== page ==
Please ensure that a 24 hour contact telephone number for your Insurance Company is written on your documentation in case of an emergency. If you are unable to provide this information at the start of the trip you will not be able to continue with Explore - unless you purchase a suitable Insurance Policy.
If you, your travelling companions, or anyone upon whom your travel depends (such as a friend or family member whose illness or death would result in you wishing to cancel or curtail your trip) has a pre-existing medical condition you must inform your travel insurance company of this when you purchase your policy.
Please ensure that you receive written confirmation from them that the condition is covered. You must take this written confirmation with you on trip, in addition to the insurance policy itself. If you don't, you may not have appropriate cover.
All Explore trips require some level of active participation. This could be on a cultural trip, trek, safari, expedition or voyage. It is in the interests of all members of the group that everyone should be capable of fully participating in the activities of their chosen trip.
If you have any medical condition or disability which may affect your trip arrangements in any way, you must provide full details at the time of booking.
Several trips reach elevations of 2500 metres or more. Time is allowed for acclimatisation and usually the body acclimatises well to spending extended periods of time above this altitude.
It is difficult to predict who is at risk from altitude sickness but if you have a heart or respiratory problem Explore advise you not to risk extended travel or trekking at high altitudes and to check with your doctor.
From time to time, some elements of the trips may change from those that have been published. This could be the result of inclement weather, a change in the local political situation or in flight or train schedules or other circumstances beyond Explore’s control.
Significant changes to your holiday will be notified as soon as is feasible. Minor amendments to your trip will be detailed on your final trip documentation, although Explore’s website will be constantly updated should you wish to check the information at any time.
Explore reserve the right to cancel departures that (in their opinion) are not viable (except for “Guaranteed Departures” which are described below). Typically this happens when less than six or seven people have booked on a trip (the exact numbers can vary). Explore try very hard to make every departure work and only cancel when absolutely necessary.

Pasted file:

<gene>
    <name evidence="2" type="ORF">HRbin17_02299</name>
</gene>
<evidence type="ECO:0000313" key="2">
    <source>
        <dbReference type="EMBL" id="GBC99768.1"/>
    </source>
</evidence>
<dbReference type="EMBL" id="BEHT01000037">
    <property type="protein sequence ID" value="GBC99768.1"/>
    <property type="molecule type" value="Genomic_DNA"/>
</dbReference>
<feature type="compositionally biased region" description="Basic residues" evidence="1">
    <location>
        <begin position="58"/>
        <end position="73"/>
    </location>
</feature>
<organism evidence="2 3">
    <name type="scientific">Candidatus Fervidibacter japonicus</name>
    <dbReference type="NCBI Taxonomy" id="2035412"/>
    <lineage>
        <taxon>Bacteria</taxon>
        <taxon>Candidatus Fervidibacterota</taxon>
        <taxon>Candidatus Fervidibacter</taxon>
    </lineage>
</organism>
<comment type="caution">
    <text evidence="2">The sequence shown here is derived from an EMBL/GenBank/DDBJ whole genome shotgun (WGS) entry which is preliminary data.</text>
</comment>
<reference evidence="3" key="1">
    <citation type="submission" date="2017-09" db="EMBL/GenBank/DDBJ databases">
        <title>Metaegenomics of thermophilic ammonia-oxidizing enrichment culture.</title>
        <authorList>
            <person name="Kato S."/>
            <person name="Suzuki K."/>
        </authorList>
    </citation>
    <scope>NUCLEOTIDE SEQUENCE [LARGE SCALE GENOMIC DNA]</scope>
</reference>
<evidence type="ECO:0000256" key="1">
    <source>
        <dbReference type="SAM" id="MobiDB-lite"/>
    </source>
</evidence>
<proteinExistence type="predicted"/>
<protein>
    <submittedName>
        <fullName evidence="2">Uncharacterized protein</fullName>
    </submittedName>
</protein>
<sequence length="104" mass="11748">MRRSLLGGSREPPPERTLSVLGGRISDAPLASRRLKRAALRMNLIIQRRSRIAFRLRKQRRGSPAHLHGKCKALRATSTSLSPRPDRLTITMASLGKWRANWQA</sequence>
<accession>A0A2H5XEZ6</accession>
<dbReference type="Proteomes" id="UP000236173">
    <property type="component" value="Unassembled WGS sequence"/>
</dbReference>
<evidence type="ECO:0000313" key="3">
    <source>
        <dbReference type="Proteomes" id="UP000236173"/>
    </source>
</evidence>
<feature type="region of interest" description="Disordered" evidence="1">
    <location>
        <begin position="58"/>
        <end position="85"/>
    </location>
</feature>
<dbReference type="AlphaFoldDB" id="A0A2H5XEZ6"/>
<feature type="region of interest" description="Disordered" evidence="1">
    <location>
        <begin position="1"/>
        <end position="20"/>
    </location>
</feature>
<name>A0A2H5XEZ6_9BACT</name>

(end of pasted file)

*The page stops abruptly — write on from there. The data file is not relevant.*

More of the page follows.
Explore will give you as much notice of a cancellation as possible, allowing you to consider alternative trips or dates. Explore do not guarantee a minimum number of participants for each trip and may decide to operate a trip with less than the normal minimum number of people.
On these trips Explore guarantee that the advertised "Trip Only" itinerary will not be cancelled or significantly changed unless they are forced to do so by a "force majeure" (as defined in their Booking Conditions). There is no minimum group size for these departures.
This guarantee does not apply to international flights, which may be subject to change or cancellation in accordance with Explore’s Booking Conditions.
You will need a valid passport, preferably until six months past your travel date and with blank pages so that officials can stamp entry/exit details. Please check your entry and visa requirements with your nearest Irish or British embassy or consulate well in advance of your planned trip. More information on visa requirements for Ireland can be found on the Irish Department of Foreign Affairs website. For visa requirements for the UK please visit gov.uk/check-uk-visa.
The required fitness levels for Explore walking trips can vary depending on the walking holiday you choose. To help you choose a walking trip to suit your fitness level, all Explore tours have a grade listed on the itinerary page.
The grades also indicate how much preparation you may need to do before you depart for your trip. For the majority of Explore’s walking holidays, no training is needed.